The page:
Richard Silverstein has been interviewed on the Seattle television program Moral Politics, on the Goldstone report. Richard has posted the video on his blog, and I strongly recommend it. Richard is not only wonderfully courageous in his comments on Israeli and "pro-Israel" American reactions to Goldstone, he is also highly articulate, indeed a commanding presence. For that reason, even though readers of his blog will be familiar with Richard's general position, it is well worth watching and listening to him.
I do have one small demurral--though it is more with the Goldstone report than with Richard's discussion of it, which perhaps inevitably focused on what the report said rather than what it didn't say. Probably out of an excess of political caution, the Goldstone report dealt only with Israel's methods of warfare, failing to challenge the argument--or premise--that its proclaimed cause--"self-defense"--was a just one. In my view, however understandable its probable reasoning, the report's failure to challenge that premise was its most important error.
Any discussion of Israeli policy and behavior towards the Palestinians should start from, and continually emphasize, the most important point, which often--incredibly--seems to be overlooked: for more than four decades Israel has been occupying, repressing, killing, starving, and in all other ways making Palestinian lives a misery. In those circumstances, it has no claim to be "defending itself" when it responds to desperate acts of Palestinian resistance--even those that really are "terrorist"--not by reconsidering its repression, but by intensifying it.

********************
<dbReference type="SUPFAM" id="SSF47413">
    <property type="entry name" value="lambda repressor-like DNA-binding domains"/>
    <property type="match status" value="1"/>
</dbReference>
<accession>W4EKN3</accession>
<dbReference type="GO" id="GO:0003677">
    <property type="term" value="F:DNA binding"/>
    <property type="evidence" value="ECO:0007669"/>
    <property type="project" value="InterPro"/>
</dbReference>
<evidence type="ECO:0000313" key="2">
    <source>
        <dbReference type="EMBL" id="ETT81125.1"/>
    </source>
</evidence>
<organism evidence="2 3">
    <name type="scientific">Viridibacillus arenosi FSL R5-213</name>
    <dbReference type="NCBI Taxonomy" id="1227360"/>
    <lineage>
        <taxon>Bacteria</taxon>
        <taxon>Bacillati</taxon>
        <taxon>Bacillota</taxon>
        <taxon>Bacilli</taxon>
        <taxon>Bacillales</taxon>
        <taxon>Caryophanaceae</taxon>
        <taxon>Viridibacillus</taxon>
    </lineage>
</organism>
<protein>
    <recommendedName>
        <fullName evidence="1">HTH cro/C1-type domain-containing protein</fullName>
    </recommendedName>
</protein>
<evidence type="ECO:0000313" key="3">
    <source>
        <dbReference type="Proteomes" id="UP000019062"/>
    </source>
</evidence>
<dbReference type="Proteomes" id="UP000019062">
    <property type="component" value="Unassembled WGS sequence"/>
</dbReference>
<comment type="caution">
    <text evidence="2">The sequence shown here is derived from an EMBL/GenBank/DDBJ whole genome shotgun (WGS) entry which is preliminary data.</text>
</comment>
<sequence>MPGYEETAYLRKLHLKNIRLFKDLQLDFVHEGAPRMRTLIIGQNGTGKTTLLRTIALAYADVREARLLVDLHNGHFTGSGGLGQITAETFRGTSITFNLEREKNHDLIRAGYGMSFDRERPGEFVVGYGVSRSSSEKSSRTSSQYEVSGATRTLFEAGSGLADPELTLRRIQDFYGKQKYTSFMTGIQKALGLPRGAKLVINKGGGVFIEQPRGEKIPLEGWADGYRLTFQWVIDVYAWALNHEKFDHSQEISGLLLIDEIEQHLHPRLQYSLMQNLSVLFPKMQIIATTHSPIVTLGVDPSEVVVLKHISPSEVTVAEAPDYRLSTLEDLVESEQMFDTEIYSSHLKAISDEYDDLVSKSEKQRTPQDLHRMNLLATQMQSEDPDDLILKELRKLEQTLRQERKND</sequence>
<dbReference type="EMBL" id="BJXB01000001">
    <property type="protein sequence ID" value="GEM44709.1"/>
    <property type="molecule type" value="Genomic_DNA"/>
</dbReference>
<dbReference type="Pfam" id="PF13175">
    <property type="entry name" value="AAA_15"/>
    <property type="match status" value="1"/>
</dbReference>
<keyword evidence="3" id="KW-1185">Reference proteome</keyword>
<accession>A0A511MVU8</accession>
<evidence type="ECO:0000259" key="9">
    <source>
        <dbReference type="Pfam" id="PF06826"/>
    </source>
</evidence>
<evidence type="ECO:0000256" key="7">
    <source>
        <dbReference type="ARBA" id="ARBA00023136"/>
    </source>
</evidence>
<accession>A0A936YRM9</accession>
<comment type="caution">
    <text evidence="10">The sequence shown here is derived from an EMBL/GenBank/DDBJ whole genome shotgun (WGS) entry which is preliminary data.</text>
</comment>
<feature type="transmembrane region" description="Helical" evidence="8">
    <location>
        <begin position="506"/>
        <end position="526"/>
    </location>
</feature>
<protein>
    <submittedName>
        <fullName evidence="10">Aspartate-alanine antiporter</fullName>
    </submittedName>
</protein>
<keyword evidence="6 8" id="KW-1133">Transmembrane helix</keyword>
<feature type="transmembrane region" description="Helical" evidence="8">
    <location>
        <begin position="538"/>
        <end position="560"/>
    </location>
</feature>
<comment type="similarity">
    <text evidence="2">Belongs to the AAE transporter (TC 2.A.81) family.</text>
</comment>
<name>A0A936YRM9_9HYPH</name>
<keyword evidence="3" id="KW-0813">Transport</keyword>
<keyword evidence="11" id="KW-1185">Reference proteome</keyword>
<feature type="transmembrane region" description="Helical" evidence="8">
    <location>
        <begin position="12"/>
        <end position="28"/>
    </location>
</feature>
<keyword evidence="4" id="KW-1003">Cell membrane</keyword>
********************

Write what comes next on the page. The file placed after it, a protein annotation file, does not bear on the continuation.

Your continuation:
In western philosophy, we evaluate the morality of military attacks by first considering whether they have just cause, and it is only when they do that we then need to go on to consider whether the methods of warfare are also just. When there is no just cause, then no methods of warfare are justified, even those that scrupulously adhere to the principles of proportionality, discrimination, and noncombatant immunity. Israel, of course, violated all of those principles, but even if it hadn't its attack on Gaza would have been criminal.
If Israel ended the occupation but if Hamas or other attacks nonetheless continued, then it would have a clear right of self-defense. Until it does so, it's not just Palestinian civilians that it has no "right" to attack, it's any Palestinians.